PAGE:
But it is the cast who make it. Lynn Ravehill, last seen as the nosy suspect Mrs Swetterham in A Murder is Announced, manages the surprisingly difficult portrayal of a lady who is the worse for wear for drink with some skill. Playing drunk is easy, playing drunk convincingly, as she did, is a different game altogether.  Her affected accent gave the immediate impression of a woman who saw her station in life a few stops further up the line than it actually was and who saw the well-spoken Evelyn as a prize on the journey.

Nonentities regular Tom Rees as the Major, or at least we think he's a major, bumbles along, stealing anything not nailed down from force of habit, a con man who is never quite in control of what is going on around him and with the resigned look of one of life's perpetual losers.

Then there is Richard Taylor who warmed up for this role as the corpse in A Murder is Announced where he showed a stiff upper lip, lower lip, face, neck . . . .

Here he is the flamboyant, Shakespeare-quoting failed actor as well as the more reserved, suave and erudite businessman managing to play the two with enough differences to keep them separated in the minds of the audience yet with enough similarities to make them believe the far-fetched murder plot with Evelyn taking over his brother's life might actually work.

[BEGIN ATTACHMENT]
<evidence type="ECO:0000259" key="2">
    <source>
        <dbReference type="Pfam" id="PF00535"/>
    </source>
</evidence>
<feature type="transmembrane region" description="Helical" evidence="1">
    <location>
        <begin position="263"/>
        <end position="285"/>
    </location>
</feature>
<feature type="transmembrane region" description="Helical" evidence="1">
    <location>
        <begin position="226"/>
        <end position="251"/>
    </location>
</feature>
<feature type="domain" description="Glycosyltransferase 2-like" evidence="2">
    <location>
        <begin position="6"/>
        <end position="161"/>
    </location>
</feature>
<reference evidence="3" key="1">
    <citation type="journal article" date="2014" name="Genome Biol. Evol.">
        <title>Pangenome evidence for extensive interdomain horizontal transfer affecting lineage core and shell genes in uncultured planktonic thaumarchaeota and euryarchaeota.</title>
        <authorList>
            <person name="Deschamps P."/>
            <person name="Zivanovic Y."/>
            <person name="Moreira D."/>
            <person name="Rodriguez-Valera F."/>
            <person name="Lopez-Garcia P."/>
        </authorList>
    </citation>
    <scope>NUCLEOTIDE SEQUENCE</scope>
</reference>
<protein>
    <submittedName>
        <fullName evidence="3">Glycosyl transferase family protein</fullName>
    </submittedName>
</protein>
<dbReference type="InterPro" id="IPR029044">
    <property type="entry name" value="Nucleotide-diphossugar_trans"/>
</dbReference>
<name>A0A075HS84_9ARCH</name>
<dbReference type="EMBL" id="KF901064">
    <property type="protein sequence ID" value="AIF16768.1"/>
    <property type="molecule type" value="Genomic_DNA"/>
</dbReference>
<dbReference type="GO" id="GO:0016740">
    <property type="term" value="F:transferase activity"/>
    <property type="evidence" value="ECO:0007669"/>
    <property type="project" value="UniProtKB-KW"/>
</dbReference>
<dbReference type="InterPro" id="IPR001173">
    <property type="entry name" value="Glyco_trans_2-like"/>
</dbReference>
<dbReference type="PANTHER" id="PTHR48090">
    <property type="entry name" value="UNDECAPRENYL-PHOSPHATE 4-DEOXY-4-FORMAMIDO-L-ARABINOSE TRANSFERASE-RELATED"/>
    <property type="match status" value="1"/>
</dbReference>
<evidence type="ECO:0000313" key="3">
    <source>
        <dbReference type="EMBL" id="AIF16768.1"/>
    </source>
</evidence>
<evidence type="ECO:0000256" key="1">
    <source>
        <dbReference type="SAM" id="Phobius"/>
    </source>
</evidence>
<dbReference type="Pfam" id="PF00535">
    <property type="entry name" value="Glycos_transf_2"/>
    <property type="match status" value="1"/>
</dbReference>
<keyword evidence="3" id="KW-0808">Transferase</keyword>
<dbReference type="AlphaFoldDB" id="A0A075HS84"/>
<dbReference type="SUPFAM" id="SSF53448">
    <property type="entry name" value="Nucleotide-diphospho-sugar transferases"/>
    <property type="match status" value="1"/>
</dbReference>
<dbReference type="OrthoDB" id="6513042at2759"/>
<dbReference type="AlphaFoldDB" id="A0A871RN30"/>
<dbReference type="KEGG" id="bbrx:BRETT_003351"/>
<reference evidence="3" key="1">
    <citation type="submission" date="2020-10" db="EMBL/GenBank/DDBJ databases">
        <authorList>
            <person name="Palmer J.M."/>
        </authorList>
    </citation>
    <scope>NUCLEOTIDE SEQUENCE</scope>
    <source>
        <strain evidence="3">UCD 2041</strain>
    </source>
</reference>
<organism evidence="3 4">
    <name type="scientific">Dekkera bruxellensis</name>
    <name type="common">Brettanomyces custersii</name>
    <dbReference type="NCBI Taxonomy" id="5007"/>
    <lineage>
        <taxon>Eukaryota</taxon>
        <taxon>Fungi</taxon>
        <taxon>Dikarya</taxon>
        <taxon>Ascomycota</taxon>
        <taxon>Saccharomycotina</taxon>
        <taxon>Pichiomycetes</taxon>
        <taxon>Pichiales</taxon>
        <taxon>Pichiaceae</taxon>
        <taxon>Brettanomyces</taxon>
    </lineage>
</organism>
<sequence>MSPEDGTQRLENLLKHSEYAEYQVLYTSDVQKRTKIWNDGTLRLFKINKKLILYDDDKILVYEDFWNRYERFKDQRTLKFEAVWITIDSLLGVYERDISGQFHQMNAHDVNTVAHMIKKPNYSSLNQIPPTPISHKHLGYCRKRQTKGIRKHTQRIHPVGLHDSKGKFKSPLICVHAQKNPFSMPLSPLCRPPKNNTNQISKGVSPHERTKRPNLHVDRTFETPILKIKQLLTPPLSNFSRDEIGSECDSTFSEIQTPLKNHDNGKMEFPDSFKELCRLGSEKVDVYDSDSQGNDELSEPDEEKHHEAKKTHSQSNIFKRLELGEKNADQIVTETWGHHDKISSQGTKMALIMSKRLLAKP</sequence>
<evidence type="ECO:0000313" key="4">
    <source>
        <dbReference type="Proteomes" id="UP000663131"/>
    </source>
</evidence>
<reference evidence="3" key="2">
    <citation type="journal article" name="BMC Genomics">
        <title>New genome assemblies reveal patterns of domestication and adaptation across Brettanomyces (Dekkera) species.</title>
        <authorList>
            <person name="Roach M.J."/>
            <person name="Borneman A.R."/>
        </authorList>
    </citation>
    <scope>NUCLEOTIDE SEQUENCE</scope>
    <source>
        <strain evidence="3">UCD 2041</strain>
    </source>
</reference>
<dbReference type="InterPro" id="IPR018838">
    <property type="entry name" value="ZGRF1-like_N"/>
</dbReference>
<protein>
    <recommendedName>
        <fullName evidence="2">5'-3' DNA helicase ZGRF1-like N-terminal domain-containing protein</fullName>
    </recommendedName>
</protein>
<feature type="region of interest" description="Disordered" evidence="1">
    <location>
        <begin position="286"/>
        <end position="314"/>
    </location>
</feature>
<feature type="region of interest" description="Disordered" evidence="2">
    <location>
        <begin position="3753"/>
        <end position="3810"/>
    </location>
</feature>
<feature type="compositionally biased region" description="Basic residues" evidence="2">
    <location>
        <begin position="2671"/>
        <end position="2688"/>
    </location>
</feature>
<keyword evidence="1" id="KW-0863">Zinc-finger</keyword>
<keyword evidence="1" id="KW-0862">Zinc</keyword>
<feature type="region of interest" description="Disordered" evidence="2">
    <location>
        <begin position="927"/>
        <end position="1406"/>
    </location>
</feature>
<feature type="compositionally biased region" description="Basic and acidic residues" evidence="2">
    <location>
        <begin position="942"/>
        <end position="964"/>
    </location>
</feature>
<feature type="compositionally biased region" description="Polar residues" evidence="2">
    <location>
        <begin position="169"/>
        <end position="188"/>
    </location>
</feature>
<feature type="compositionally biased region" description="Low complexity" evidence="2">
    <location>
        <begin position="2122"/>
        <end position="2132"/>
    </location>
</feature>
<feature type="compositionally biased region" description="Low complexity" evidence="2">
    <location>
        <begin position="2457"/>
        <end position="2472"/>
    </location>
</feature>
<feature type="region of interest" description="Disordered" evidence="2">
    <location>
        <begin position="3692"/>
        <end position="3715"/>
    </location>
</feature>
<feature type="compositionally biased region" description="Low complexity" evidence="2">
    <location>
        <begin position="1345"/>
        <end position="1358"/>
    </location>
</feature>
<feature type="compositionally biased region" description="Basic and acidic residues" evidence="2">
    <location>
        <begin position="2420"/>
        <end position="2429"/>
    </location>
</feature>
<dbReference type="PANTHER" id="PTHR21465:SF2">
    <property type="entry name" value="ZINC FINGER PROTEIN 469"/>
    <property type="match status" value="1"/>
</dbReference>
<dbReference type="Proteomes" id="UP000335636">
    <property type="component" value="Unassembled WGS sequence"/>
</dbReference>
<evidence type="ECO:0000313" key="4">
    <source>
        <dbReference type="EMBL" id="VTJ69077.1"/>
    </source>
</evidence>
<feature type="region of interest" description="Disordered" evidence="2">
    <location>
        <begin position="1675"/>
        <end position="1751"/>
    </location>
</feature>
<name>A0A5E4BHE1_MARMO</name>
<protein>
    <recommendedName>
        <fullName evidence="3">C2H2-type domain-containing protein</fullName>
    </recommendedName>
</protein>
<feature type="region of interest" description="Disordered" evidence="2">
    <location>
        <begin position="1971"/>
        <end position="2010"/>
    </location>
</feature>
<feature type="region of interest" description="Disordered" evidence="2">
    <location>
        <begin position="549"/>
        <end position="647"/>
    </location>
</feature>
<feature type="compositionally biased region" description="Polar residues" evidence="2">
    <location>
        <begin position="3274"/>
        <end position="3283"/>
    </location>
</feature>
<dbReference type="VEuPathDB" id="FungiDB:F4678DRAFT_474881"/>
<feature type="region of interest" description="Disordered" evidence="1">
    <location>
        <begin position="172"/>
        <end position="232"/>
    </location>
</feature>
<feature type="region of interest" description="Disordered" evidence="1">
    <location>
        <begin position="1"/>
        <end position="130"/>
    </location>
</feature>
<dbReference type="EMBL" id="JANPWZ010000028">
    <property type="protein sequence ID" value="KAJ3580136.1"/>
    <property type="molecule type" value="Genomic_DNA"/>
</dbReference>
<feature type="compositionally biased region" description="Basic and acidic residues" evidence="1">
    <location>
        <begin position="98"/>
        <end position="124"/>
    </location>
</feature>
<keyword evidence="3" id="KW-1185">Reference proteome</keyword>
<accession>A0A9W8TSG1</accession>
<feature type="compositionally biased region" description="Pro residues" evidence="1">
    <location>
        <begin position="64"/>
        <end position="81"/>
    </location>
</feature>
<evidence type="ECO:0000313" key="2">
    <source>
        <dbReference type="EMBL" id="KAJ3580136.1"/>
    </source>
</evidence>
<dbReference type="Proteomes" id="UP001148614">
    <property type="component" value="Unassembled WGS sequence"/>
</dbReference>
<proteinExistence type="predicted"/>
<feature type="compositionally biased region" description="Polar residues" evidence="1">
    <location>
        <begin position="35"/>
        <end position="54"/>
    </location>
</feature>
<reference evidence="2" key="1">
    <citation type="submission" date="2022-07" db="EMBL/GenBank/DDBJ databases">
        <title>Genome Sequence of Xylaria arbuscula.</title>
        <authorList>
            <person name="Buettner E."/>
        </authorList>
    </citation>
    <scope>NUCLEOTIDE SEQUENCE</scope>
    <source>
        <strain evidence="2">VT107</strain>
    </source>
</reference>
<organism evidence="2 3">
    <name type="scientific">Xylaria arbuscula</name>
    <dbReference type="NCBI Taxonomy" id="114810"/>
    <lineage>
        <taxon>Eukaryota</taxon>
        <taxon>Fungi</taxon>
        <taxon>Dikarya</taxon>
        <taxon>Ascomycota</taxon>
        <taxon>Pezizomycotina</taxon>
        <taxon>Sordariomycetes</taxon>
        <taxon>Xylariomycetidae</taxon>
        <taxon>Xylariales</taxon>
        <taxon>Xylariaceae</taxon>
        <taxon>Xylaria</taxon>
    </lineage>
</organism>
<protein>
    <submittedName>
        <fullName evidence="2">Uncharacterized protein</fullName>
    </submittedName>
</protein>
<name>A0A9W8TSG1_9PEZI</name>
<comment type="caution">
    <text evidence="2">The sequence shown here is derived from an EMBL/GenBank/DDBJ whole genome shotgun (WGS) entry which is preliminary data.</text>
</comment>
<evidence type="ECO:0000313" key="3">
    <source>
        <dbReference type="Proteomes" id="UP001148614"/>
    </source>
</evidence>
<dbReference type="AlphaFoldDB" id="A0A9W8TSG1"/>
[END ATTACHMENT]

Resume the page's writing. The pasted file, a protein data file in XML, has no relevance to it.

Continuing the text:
A mention too for Chris Kay playing Walter Plinge – I thought dear old Walter played himself? - who in turn played the corpse or bits of corpse when needed for logistical purposes, i.e. to cover Richard Taylor's inability to be in two places at once.

Gerald Moon's play, first performed in 1984, was set on 11 December 1936, the day Edward VIII's reign ended and he made his abdication speech to the nation on the BBC.

I suppose it is a parallel plotline with one brother replacing another, abdication rather than assassination in this case, but, along with references to two bob taxi fares and rent arrears of three pounds and change, it does tend to date the play and give it a period feel which is a little incongruous – 80s humour in a 30s setting.

Still that does not detract from what is a highly entertaining evening which had an audience leaving with smiles on their faces saying how much they had enjoyed it - and you can't ask for more than that. To 27-04-13

Roger Clarke